Self-Evaluation in the Global Classroom

By John MacBeath; Hidenori Sugimine | Go to book overview

2

What we did

Gregor Sutherland

I hear and I forget. I see and I remember. I do and I understand.

(Confucius)

Where the Learning School began is not easy to pinpoint because it grew out of existing networks and there was no obvious beginning. Most of those who joined had been involved with the global classroom, had attended conferences or been involved in international exchanges and visits. They had the taste for international education and wanted more. Our own involvement with the Learning School began in Nara, Japan, in June 2000 at a Global Classroom Conference where, having been presented with the finding of Learning School 1 we enlisted, with enthusiasm, as co-ordinators of Learning School 2. This is not always how it begins but each year builds on the momentum of the last and by the time Learning School 3 came about, there was no shortage of volunteers.

The very first thing that happens usually with the Learning School, its real beginning, is when groups of students begin to come together from different points around the globe, assembling in Anderson High School in the dog end days of summer.


Forming groups

Some of the first thoughts which go into each Learning School project are about the members who will make up the team. One or two senior or former students are chosen by each of the participant schools to become Learning School researchers for the period of ten months. Each school has its own selection system and criteria for applicants to meet. Some schools pick their representatives on the basis of academic and linguistic ability. Other schools have very few criteria and choose students who are keen. Sometimes the criteria also includes social and personal skills. Will they be a good team player? Are they responsible enough?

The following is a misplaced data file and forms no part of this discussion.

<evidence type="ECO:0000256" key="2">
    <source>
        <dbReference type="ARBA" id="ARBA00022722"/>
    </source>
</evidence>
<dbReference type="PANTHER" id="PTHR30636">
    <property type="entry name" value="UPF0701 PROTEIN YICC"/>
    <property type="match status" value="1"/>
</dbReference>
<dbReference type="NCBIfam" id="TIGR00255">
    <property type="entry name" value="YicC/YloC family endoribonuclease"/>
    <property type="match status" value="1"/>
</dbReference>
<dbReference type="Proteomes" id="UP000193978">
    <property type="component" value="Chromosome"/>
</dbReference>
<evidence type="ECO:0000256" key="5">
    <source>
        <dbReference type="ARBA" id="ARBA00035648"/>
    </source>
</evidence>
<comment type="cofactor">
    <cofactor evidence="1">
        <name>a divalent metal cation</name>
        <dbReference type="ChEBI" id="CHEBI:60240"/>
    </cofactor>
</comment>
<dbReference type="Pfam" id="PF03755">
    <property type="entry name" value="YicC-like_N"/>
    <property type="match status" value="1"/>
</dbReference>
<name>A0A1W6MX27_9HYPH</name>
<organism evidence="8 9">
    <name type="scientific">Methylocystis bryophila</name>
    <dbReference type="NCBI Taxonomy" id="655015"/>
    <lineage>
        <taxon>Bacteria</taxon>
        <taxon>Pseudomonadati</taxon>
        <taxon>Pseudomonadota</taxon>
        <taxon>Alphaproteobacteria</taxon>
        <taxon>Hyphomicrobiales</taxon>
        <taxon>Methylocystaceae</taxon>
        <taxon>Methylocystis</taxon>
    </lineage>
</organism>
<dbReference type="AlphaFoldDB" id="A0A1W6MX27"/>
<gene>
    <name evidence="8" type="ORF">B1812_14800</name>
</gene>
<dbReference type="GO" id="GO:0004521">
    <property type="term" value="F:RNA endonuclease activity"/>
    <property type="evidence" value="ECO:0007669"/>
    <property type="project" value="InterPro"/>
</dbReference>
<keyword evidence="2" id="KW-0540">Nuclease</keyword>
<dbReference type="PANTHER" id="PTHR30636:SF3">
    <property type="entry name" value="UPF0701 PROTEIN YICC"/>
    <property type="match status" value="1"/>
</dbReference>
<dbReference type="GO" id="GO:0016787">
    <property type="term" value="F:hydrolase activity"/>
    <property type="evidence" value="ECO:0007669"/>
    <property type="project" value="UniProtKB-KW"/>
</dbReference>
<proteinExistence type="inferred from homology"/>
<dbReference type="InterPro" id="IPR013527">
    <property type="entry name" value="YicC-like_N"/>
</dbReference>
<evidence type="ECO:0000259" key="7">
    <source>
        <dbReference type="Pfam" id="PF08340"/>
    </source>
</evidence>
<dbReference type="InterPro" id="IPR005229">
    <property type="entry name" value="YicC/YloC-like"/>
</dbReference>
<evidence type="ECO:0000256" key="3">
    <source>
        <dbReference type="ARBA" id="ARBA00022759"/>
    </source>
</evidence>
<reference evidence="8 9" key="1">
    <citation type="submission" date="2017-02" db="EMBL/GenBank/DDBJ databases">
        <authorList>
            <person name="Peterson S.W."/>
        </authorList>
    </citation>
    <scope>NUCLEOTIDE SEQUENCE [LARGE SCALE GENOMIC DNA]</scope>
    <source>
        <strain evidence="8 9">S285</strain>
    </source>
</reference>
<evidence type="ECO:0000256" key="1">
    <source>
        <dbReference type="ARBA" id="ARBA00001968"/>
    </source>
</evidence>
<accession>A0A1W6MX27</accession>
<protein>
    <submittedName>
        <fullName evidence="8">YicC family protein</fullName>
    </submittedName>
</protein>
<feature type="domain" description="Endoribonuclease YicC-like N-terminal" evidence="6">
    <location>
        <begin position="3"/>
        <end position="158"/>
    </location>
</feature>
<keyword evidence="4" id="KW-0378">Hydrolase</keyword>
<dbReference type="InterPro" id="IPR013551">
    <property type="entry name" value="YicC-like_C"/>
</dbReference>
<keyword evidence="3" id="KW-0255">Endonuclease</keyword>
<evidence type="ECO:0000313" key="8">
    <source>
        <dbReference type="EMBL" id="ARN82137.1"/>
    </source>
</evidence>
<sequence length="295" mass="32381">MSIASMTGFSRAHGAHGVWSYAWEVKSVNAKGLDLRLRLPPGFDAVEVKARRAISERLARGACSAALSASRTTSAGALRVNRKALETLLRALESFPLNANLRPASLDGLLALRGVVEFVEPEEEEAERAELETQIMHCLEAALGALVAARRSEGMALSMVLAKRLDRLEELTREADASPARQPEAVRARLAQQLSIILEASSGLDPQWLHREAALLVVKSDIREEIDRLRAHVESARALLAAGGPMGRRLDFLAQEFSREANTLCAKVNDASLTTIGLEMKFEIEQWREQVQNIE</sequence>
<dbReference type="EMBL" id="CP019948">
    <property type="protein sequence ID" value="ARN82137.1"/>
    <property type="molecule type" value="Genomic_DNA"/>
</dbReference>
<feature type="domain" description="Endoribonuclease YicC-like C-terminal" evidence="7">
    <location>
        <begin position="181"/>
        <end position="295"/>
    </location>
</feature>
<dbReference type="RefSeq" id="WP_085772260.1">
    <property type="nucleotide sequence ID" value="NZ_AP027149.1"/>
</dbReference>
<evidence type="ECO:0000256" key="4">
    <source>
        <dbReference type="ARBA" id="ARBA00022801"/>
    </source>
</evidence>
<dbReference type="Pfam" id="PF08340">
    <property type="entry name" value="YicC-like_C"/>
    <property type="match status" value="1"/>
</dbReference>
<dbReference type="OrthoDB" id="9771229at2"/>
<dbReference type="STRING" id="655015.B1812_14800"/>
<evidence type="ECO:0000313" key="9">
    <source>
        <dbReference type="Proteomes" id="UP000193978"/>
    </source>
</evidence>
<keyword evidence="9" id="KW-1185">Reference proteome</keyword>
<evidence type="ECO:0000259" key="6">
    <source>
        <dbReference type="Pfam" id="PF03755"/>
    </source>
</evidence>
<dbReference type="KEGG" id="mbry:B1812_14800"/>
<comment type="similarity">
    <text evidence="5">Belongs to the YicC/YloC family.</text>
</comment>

Once chosen, the members are invited to make contact with each other. E-mail addresses are shared and soon the members who are going to spend so

-15-

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Self-Evaluation in the Global Classroom
Table of contents

Table of contents

  • Title Page iii
  • Contents v
  • List of Figures ix
  • List of Tables xi
  • Introduction 1
  • Part I - The Learning School 3
  • 1 - The Story Begins 5
  • 2 - What We Did 15
  • 3 - Tools for Schools 27
  • 4 - A Lifetime of Learning (In One Year) 36
  • 5 - The Impact on the Schools 50
  • 6 - Expert Witnesses 65
  • Part II - Insights into the School Experience from the Learning School Students 73
  • 7 - A Place Called School 75
  • 8 - The School Day 84
  • 9 - Layouts for Learning 92
  • 10 - Subjects, Subjects, Subjects 98
  • 11 - Lessons, Lessons, Lessons 110
  • 12 - Who Do You Learn Most From? 117
  • 13 - Who Likes School? 125
  • 14 - Two Classes Compared 137
  • 15 - It All Depends on Your Point of View 149
  • 16 - A Life in the Day of Three Students 161
  • 17 - No Two the Same 175
  • 18 - Talking About Learning 183
  • 19 - Learning Out of School 203
  • 20 - Students and Their Parents 209
  • 21 - Lifelong Learning 219
  • 22 - Postscript 229
  • Bibliography 233
  • Index 235
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